In no-idling zones, police are now watching

No Idling Signs Authorities in New York City enforce their idling laws with exceptionally stiff fines – and in such a densely populated city, it can be hard to blame them.

"I'm under the impression that I can idle for up to five minutes in New York City," said a friend of mine, E, when he heard the topic of my research. E, a musician, often idles his aging gray Toyota hatchback while loading and unloading drum kits, amps, microphones, and other equipment outside venues and recording studios. "Is that correct?"

E is, in fact, not correct: in New York City, the limit for idling is three minutes. But before I can respond, he continues, musing: "Not that it really matters, since nobody pays attention to those laws anyway."

Historically, this may have been true: while many U.S. municipalities have had some sort of anti-idling law since the 1970s, neither drivers nor police have typically paid them much mind. But that's beginning to change.

Today, ample research on the environmental and public health risks of engine exhaust has made idling a paramount concern. The Environmental Protection Agency (EPA) estimates that stationary school buses, big rigs, and cars spew out a total of 11 million tons of carbon dioxide, 200,000 tons of nitrous dioxides, and 5,000 tons of particulate matter each year. In New York City—where parking scarcity has made inveterate idlers of millions—we would need to plant a forest the area of Manhattan each year just to offset annual idling emissions, according to the Environmental Defense Fund.

So governments are beginning to crack down. Part or all of at least 28 different U.S. states, as well as the District of Columbia, now have some idling regulation on the books. Time limits range from zero tolerance (in some residential Minneapolis neighborhoods) to a lax 15 minutes (in Atlanta), with accompanying fines of $25 to $500.California, perhaps unsurprisingly, boasts the most comprehensive anti-idling regime; its legislation even requires all post-2008 commercial truck engines to automatically shut themselves off after five minutes of idling. The state's stringent regulations have inspired harsh criticisms on online trucker forums: "[W]hat I wonder about this new idling law is who in gods (sic) green earth thinks this stuff up… And where are the driver's rights here?" reads one 2008 comment on "Are there any Constitutional rights being violated[?]" (Answer: no).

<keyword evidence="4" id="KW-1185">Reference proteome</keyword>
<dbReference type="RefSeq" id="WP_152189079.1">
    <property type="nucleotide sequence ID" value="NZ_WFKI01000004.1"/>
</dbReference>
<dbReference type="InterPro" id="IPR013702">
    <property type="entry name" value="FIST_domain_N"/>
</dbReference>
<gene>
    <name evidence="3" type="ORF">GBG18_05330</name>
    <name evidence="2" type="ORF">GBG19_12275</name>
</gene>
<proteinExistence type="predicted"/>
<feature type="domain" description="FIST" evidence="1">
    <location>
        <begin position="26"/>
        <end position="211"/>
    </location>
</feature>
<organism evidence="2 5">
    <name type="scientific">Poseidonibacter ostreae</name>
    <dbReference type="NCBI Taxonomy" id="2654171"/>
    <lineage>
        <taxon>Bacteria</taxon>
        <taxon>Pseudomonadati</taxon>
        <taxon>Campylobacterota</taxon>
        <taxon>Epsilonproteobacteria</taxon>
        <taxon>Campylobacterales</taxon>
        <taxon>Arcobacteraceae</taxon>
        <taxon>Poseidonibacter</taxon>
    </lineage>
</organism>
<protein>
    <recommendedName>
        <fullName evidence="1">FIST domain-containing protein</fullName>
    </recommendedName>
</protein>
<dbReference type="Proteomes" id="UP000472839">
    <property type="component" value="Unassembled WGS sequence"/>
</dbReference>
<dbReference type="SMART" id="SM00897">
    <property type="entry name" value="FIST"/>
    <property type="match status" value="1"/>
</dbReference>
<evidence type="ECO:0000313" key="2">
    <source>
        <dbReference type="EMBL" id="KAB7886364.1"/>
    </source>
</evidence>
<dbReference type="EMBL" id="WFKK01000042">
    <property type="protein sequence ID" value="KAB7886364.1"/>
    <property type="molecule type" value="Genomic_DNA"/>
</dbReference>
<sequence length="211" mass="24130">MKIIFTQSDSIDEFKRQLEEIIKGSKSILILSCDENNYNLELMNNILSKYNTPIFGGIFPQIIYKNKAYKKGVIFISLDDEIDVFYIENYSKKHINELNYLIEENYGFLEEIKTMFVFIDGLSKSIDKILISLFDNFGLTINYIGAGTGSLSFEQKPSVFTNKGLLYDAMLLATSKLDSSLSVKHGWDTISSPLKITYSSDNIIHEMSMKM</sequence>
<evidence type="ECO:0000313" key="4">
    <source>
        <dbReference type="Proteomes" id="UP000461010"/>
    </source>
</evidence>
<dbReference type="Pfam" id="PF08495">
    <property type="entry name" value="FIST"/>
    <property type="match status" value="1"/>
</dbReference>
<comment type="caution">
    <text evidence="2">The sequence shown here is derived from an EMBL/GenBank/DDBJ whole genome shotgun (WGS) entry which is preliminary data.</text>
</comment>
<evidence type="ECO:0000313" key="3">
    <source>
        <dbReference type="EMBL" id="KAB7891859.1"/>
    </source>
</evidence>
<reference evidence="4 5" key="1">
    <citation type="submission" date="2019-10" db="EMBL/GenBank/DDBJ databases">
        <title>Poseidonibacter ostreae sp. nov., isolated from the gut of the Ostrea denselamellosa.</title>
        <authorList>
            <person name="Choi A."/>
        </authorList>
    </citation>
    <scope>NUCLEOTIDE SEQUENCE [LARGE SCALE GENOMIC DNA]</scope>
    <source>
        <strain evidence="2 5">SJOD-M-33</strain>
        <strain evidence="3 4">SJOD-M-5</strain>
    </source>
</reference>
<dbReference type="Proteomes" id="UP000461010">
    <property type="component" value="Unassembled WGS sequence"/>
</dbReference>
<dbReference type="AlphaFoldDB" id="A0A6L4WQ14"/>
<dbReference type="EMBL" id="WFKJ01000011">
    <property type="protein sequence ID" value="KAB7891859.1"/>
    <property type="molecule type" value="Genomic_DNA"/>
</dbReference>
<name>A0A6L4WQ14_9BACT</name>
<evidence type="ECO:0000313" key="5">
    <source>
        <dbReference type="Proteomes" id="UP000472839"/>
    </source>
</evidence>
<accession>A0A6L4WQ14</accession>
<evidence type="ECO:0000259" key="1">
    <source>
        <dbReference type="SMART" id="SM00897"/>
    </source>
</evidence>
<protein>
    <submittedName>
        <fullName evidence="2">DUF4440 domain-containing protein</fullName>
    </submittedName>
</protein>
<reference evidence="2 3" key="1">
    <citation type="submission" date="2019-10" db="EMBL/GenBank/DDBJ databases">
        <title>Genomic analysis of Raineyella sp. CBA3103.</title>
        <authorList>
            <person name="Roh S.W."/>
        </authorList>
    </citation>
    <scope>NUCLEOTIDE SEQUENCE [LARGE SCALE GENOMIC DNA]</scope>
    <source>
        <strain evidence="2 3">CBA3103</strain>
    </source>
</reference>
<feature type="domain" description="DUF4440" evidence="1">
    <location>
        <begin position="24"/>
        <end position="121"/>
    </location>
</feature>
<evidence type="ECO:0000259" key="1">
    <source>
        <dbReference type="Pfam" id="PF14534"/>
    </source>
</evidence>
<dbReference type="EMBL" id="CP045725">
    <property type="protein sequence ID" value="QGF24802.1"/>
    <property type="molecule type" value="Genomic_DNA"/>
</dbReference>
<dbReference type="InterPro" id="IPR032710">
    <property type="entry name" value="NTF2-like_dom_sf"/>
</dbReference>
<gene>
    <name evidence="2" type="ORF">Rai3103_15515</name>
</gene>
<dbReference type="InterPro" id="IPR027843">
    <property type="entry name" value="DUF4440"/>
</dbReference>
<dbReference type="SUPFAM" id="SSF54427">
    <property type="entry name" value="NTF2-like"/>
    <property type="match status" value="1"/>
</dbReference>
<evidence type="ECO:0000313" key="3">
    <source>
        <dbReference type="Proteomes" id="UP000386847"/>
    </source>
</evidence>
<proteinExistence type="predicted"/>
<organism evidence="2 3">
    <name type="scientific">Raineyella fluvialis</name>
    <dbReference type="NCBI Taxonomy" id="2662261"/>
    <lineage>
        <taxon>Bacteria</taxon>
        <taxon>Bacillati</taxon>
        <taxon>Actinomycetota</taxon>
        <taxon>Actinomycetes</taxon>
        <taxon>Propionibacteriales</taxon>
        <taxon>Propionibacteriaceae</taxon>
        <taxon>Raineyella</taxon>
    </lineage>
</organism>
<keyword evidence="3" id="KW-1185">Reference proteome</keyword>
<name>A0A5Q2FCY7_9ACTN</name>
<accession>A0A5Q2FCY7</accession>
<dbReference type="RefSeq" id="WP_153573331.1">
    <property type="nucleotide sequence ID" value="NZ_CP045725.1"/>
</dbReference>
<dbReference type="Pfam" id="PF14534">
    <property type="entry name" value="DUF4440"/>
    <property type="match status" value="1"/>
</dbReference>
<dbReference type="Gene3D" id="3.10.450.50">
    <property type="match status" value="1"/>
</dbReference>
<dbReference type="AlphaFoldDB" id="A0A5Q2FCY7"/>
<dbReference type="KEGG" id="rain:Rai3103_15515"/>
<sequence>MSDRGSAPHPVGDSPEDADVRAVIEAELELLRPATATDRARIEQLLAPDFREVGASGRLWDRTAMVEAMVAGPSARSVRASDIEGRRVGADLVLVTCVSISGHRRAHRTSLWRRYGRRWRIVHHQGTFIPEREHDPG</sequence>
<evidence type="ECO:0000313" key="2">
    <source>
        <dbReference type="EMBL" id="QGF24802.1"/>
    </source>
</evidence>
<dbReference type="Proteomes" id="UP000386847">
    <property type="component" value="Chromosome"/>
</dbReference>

Other states have focused anti-idling efforts on school zones. In the past decade, Arizona, California, Connecticut, New York, and North Carolina have all launched such initiatives, which require drivers to turn off buses upon reaching schools and park a certain number of feet from schools' air-intake systems; they also call for schools to post clear signage alerting all drivers—including parents and administrators—to the new "idle-free zones."

Whether passing through California, picking up children from school, or awaiting a parking space in Chicago, American drivers should consider cutting their engines. Unlike in the 1970s, people are now paying attention. In New York City, Mayor Bloomberg has ordered traffic police to crack down on idlers. In Mountain Village, Colorado, police aren't the only ones watching: after five minutes, concerned citizens may ticket violators themselves. Idlers, beware.


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